beer-wineSPAIN has raised concerns over Ireland’s new bill tackling the sale of bargain booze.

The Public Health Alcohol Bill, currently in its second stage of approval, seeks to enforce mandatory health warnings, calorie labelling and a ban on TV adverts before 9pm.

Spain and ten other EU countries have issued concerns over its affect on their alcohol trade.

Ireland has until the end of July to issue a response to each member state, but insisted the bill is needed to tackle its binge drinking culture.

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  1. These moaning poison vendors would do well to realise their trade needs many more restrictions, not less. Puts one in mind of the fuss fag floggers made when their drug-pushing activities were curbed. They are still squealing like stuck pigs about it, while busily addicting less-aware Third-World countries.

  2. So, if I read this right, Ireland sensibly want control the sale of alcohol to help reduce their drink problem among the populace, and the EU, via member Countries are MORE worried about not selling enough because of this ruling!. if this is the EU in practice, we are best out.

    • You didn’t read it right PJB. It said “Spain and ten other EU countries” are making objections. NOT the EU doing so. In haste to denigrate the EU, many “facts” get gleefully twisted.
      Daresay America, Australia and other non-EU countries will moan just as much at threats to their booze trade.

  3. Basically, eleven European countries have raised objections (at the EU level) about Ireland’s plans for health warnings on alcohol products. Nine of those countries, which include some of Europe’s biggest beer/wine producers, such as Spain, say it will affect free trade. Ireland has a drink-binging problem and it states that it needs the label changes on health grounds. Spain basically think free trade is more important than this aspect. PJB, as you can see, it’s nothing to do with a EU ruling stopping your ability to consume beer and wine. EU legislation has done a lot to assist with the quality of the food and drugs consumed in Europe, coincidentally.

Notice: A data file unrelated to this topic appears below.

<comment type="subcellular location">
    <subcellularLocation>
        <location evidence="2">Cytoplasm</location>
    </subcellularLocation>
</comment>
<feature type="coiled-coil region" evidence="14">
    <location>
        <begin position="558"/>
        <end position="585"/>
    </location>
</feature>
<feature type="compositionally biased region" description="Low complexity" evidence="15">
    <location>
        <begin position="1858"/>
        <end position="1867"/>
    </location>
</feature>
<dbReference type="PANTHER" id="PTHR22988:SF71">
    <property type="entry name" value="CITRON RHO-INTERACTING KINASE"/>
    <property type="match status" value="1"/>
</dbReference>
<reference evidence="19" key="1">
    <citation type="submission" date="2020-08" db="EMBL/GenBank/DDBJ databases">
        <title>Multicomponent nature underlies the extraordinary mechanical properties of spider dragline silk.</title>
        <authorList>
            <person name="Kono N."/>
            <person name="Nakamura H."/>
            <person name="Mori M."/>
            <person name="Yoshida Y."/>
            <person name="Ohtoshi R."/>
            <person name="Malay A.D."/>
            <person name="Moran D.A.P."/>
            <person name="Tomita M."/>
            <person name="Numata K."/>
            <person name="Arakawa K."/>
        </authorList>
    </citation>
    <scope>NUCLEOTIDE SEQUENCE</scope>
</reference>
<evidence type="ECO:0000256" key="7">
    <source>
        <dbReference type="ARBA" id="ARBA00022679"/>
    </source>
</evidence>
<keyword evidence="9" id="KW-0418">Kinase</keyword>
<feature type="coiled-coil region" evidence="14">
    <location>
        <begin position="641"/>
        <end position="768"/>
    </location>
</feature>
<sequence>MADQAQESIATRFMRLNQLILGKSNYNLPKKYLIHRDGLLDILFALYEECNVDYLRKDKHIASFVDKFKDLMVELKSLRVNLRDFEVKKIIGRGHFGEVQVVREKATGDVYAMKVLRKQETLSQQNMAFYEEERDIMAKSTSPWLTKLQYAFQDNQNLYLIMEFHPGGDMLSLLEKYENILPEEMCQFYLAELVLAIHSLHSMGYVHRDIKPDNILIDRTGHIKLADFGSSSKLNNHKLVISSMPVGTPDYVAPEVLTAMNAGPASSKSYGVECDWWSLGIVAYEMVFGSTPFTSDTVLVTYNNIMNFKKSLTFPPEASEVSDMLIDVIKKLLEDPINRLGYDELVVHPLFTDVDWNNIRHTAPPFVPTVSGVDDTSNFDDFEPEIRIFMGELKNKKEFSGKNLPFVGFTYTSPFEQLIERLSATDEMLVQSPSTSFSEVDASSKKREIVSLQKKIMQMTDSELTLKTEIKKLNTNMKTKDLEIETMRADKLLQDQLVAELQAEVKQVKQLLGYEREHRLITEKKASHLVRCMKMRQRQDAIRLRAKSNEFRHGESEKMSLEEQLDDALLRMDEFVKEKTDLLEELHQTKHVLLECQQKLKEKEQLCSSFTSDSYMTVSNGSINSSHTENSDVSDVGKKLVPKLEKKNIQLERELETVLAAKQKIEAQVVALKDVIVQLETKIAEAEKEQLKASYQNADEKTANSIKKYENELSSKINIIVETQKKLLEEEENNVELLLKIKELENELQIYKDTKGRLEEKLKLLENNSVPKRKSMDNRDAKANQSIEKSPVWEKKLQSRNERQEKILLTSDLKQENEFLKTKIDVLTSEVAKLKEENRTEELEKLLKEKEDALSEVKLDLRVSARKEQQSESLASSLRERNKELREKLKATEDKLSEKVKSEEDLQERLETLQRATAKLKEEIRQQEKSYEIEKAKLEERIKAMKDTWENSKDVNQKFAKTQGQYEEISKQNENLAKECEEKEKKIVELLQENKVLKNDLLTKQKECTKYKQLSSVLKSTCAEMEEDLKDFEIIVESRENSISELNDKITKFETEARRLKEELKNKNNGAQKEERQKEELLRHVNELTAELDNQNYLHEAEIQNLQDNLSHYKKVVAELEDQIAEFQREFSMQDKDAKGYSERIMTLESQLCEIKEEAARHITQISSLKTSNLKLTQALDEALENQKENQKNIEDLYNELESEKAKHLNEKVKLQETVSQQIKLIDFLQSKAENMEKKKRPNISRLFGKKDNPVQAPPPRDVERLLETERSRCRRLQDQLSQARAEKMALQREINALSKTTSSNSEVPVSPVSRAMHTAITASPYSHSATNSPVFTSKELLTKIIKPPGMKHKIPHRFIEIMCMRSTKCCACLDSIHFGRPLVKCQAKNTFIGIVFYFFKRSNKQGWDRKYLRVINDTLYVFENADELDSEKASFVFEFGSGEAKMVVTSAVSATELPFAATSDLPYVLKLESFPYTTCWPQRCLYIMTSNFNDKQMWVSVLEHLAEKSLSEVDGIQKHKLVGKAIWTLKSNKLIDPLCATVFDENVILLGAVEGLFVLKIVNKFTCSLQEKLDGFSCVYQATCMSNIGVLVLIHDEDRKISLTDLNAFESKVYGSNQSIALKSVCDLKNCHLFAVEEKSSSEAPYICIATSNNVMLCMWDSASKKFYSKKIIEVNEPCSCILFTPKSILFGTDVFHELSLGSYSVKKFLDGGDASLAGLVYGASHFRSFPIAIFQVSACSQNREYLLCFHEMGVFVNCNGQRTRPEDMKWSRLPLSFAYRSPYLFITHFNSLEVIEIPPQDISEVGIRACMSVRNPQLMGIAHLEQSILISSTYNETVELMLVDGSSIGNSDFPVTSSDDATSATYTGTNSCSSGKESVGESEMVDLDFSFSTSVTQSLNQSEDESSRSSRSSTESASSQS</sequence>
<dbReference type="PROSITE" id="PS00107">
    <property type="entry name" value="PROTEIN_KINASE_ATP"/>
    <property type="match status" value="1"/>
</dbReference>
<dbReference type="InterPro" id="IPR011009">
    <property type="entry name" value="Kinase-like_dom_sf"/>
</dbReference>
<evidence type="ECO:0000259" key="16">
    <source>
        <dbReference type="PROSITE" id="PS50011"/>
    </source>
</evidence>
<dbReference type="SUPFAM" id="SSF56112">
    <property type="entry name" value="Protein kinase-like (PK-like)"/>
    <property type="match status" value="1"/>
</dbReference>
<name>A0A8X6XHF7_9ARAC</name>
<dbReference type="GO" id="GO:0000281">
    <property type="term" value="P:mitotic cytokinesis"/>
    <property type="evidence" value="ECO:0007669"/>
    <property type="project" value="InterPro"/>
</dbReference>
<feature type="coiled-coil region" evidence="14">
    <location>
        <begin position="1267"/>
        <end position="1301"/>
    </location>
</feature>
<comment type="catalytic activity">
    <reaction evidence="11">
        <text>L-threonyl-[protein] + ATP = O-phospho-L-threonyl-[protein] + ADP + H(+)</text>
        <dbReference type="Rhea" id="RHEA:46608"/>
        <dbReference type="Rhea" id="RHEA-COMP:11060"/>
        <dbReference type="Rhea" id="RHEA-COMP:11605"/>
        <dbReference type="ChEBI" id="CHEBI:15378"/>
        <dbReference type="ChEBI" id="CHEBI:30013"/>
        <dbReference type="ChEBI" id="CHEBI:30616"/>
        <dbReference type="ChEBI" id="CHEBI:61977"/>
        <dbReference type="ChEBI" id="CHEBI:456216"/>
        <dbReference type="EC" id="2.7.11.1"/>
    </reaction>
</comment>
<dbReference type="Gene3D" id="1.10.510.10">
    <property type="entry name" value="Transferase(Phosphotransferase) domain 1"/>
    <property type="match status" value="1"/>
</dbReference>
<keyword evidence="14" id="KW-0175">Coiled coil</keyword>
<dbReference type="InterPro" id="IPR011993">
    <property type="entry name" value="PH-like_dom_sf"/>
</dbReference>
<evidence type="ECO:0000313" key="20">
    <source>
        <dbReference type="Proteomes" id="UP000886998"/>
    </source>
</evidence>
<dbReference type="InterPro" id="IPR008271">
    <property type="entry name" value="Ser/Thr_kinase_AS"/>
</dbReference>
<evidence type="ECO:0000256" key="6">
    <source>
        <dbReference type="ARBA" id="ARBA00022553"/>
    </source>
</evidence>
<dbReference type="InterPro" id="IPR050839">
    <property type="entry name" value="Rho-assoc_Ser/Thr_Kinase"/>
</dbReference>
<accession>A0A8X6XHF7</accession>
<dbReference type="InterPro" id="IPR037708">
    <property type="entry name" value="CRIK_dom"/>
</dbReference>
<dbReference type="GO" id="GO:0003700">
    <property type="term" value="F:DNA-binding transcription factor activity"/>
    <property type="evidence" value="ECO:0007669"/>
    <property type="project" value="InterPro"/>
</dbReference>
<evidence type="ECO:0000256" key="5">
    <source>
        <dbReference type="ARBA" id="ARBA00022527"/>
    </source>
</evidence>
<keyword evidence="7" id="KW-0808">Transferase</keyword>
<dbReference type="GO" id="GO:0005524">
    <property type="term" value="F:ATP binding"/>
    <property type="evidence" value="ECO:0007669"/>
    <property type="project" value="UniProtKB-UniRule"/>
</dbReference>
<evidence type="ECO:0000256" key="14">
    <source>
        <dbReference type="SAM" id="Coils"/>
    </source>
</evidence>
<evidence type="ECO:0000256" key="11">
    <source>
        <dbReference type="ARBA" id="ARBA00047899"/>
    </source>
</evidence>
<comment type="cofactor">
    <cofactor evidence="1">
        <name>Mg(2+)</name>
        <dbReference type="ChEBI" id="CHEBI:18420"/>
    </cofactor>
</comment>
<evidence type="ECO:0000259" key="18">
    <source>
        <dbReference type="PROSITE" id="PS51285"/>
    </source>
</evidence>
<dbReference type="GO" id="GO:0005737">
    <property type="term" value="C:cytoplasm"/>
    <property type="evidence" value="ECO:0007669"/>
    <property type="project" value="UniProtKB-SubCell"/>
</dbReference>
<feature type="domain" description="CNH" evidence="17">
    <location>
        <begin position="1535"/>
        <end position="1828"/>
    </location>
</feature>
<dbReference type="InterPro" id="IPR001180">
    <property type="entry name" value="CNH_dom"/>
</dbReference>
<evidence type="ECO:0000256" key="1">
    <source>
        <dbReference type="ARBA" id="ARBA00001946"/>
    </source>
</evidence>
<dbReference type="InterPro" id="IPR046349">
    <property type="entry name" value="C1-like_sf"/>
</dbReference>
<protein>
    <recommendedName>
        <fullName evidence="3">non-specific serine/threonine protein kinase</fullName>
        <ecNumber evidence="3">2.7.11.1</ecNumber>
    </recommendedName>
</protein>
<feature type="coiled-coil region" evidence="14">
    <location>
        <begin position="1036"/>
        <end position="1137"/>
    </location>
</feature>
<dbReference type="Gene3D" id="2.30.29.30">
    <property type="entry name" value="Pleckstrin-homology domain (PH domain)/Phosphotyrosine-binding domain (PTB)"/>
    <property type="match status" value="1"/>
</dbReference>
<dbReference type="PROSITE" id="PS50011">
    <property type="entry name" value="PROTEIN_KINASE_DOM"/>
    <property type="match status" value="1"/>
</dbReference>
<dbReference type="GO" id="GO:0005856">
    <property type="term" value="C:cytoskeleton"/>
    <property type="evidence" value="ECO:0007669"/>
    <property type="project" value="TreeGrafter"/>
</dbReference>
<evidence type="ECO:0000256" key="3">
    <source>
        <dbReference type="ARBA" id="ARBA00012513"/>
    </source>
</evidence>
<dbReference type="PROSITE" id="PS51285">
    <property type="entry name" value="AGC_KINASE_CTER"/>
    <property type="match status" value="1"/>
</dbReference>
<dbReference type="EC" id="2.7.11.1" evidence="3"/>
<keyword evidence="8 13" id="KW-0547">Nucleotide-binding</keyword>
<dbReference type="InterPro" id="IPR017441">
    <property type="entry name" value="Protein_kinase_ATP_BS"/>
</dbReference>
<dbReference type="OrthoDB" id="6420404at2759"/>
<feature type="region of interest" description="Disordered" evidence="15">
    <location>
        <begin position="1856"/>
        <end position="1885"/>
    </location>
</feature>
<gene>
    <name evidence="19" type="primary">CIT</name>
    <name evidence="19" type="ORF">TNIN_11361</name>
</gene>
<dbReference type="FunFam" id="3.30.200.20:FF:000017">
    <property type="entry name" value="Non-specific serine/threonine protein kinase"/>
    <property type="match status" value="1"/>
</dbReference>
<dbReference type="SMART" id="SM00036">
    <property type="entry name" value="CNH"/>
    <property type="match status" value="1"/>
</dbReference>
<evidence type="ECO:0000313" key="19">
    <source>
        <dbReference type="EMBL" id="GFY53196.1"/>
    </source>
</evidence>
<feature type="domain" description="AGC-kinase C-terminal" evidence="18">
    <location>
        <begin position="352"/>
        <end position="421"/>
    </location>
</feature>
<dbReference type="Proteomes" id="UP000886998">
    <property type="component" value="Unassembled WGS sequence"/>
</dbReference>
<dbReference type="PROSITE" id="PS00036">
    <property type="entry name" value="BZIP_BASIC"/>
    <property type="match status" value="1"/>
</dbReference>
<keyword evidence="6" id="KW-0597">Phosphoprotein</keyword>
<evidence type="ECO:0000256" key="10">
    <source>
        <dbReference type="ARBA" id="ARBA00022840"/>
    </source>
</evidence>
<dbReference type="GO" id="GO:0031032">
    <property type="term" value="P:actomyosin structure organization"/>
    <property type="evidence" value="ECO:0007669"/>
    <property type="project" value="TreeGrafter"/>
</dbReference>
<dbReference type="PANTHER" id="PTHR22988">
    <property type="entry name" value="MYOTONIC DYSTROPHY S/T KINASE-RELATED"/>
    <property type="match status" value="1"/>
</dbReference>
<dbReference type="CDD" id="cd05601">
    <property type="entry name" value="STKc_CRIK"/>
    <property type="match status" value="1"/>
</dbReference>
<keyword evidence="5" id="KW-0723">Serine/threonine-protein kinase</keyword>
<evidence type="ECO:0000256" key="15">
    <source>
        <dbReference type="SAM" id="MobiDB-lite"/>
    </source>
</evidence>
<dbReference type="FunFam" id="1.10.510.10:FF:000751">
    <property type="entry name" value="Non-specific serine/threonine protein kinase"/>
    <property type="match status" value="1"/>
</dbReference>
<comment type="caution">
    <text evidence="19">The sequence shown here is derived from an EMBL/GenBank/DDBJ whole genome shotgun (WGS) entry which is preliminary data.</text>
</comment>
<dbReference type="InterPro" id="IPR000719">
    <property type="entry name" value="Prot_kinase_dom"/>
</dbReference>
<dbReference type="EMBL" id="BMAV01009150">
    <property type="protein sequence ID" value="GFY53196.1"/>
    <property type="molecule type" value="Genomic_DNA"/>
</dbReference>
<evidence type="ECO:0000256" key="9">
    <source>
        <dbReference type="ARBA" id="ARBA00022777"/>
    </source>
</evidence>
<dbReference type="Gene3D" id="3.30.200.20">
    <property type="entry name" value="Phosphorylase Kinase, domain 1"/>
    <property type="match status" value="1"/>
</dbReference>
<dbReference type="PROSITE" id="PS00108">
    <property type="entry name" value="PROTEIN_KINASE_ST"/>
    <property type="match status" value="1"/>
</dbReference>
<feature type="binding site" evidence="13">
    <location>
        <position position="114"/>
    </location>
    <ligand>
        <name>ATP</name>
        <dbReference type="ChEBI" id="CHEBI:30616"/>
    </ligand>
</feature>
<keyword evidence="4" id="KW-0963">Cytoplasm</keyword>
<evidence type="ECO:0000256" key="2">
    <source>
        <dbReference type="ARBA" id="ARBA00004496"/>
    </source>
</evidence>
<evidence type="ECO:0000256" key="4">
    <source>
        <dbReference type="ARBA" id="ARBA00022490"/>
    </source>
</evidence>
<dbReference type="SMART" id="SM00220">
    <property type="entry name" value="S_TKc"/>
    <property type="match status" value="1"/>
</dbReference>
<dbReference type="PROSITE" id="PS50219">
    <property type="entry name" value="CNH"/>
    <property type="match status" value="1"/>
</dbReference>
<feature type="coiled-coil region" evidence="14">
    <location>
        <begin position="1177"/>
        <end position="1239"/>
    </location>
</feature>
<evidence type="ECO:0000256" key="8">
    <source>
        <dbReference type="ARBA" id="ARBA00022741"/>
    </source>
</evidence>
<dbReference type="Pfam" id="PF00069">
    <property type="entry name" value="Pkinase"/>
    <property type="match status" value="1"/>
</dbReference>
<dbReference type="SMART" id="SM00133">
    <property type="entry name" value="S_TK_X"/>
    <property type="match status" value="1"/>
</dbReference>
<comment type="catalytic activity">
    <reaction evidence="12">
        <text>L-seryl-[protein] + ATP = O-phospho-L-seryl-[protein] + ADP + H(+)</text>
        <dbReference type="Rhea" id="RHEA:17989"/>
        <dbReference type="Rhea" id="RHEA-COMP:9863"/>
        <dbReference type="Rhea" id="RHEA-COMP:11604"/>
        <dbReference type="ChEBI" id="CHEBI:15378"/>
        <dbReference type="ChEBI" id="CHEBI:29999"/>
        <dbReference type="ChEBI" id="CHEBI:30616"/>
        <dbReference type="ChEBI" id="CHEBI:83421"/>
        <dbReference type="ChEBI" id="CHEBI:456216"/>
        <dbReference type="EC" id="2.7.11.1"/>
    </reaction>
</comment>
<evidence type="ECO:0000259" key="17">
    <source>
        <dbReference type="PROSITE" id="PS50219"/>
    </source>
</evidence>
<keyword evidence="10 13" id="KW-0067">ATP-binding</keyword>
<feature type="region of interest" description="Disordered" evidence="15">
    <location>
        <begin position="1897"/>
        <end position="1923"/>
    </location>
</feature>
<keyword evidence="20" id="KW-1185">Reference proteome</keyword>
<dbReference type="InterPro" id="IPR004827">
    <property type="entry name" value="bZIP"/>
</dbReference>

4. However PJB does have a very valid point. If Ireland was not a member of the EU it would have the freedom of power to bring in this ruling. The EU does try to inflict a “one size fits all” policy and invariably ends up with a “nothing fits” policy. The EU should stick to what it was originally created for trade, not governmental policy.

    • Jonathan, the EU have not stopped Ireland from doing anything with its alcohol. The other nine member countries raised the issue – blame them. Every day you are benefiting from EU laws on food safety, drug safety, food labelling and a whole host of other food and drug related issues without even knowing about it, but choose only to mention the same old rhetoric.

  5. you’re putting the same anti-EU slant on this as PJB Alan. Ireland is free to put what restrictions it likes on the sale of booze. Which is why the UK has much greater taxation on the stuff than other EU countries. That is also supposed to cut consumption. Certainly no, “one size fits all” in this case.
    Same thing applies to tobacco products. All part of “trade” by the way.

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